Grants Pass, OR (PRWEB) March 03, 2014
The humidity in the air – the gasified water vapor droplets that enable us to breathe and prevent us from drying out and shriveling up – is just as vulnerable to water pollution as are the lakes, rivers and aquifers on the ground. The health consequences of polluted humidity are just as bad, if not worse than other types of water pollution. Those were the conclusions of water researcher Winston Kao in an interview on the Sharon Kleyne Hour Power of Water radio show.
The globally syndicated Sharon Kleyne Hour Power of Water® radio show, with host Sharon Kleyne, is heard on VoiceAmerica and Apple iTunes. Kleyne is also Founder of Bio Logic Aqua Research, a water and health research and product development center. Natures Tears® EyeMist®, a 100% pure water mist, is the Research Center’s global signature product for dry eyes.
Winston Kao is an entrepreneur, inventor, independent researcher, and owner of Go Beyond Orqanic (http://www.gobeyondorganic.com/). The company makes Natural Plus Plus nutritional supplements. Kao's research interests include water, humidity, soils, pollution, nutrient dense foods, fluoridation and the alarming global decline in soil productivity.
Kao is a frequent guest on the Sharon Kleyne Hour Power of Water®. He offers a unique perspective on water issues, with much new information.
Sharon Kleyne asked Kao about the influence of the air's humidity on health. Kleyne and Kao are both deeply concerned about the global water supply, including atmospheric humidity. Kao observed that without the air’s humidity, our lungs could not absorb oxygen and we would quickly lose the moisture in our skin and eyes to evaporation.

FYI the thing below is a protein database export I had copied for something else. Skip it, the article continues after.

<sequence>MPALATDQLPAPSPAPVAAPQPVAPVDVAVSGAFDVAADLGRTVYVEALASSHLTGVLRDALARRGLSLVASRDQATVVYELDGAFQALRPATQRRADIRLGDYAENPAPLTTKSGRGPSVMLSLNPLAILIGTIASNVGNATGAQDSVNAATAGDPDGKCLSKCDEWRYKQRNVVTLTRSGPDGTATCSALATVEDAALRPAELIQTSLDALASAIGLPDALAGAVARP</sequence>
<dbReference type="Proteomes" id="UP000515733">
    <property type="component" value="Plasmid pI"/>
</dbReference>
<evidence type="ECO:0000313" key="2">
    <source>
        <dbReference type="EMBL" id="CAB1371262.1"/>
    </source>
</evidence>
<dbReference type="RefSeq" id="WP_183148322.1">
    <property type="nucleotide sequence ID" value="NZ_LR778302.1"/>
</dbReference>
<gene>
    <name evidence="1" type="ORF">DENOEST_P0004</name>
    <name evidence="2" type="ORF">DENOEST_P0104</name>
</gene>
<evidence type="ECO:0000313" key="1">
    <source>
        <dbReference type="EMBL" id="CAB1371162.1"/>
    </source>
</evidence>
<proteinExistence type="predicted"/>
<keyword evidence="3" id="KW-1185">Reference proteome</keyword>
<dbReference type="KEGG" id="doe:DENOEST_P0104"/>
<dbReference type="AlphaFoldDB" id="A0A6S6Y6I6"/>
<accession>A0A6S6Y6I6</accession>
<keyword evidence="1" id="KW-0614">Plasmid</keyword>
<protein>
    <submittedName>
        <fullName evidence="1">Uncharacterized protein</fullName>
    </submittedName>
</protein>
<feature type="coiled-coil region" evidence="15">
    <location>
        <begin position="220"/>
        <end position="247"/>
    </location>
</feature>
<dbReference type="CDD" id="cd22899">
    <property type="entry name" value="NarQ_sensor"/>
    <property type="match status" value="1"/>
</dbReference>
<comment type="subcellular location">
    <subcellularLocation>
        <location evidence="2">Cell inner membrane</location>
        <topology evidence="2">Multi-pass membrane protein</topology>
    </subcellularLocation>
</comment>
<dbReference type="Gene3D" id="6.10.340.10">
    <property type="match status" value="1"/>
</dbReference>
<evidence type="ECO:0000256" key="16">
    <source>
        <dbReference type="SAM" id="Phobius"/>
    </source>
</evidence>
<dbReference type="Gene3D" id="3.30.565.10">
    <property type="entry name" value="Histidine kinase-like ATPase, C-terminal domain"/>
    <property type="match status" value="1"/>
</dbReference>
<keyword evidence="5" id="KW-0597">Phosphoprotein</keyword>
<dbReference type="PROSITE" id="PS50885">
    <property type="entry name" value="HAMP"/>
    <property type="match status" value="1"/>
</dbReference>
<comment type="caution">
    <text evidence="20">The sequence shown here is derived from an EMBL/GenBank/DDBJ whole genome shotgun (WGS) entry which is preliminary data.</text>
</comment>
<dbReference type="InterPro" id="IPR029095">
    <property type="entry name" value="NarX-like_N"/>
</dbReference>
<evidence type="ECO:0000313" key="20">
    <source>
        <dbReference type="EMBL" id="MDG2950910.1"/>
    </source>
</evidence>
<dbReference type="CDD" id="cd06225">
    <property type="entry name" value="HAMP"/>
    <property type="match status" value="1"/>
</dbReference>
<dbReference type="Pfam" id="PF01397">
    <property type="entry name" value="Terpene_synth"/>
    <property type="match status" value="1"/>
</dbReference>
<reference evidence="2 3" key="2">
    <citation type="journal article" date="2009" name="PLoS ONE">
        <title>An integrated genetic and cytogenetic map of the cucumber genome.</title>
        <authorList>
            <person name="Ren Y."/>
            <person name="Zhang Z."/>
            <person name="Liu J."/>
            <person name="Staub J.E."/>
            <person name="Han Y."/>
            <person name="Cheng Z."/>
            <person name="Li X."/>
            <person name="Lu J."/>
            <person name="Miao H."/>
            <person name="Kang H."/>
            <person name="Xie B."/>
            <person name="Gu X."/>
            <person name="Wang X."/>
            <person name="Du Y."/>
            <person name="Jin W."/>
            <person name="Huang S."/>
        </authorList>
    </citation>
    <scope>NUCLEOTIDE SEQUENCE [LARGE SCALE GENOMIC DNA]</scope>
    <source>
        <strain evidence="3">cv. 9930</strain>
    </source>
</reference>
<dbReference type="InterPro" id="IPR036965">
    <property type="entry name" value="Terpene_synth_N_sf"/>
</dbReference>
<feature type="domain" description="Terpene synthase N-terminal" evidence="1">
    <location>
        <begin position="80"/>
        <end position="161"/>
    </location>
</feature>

According to Kao, there are 3,600 cubic miles of water in the air we breathe in the form of airborne water vapor particles that range in size from a single molecule to small water droplets in more humid air. The primary source of airborne humidity is the evaporation is water from the ground – particularly the oceans but also lakes, rivers, living organisms and soil. Atmospheric humidity, according to Kao, is just as susceptible to pollution as the water in soil, rivers and lakes.
The effects of "polluted humidity," Kleyne and Kao agree, have not been adequately studied.
Sharon Kleyne pointed out that according to L. DeWayne Cecil, PHD, a climatologist she has interviewed several times, airborne pollution particles, particularly carbon soot and fly ash, tend to attract and accumulate water. As a result, rising water vapor molecules form small water droplets around the particles and fall back to the ground before ever reaching the upper atmosphere and forming clouds, precipitation and weather systems. In areas of extremely high air pollution, rainfall and upper atmospheric moisture tends to be below normal.
Kleyne also inquired about electronic water pollution - the influence of radio signals on humidity and on the water in our bodies. Kao explained that water is a powerful electrical conductor and that the human body, which is 60 to 70 percent water, certainly reacts to radiation, radio waves, and electro-magnetic fields that travel through the air. This effect would be relatively easy to measure. Kao noted that water on Earth is becoming more and more positively charged and that the healthiest water is negatively charged. 4G cell phones, he believes, put out a strongly negative charge that could be picked up by humidity, rainwater and water in the body. This would tend to improve rather than pollute the water.
Regarding daily water intake, Kleyne and Kao both recommend drinking 8 to 10 glasses a day in addition to all other fluid intake. Both agreed that distilled water, with dissolved solutes removed, is of little benefit. The mineral solute content of drinking should be free of lead, heavy metals and chemical residue.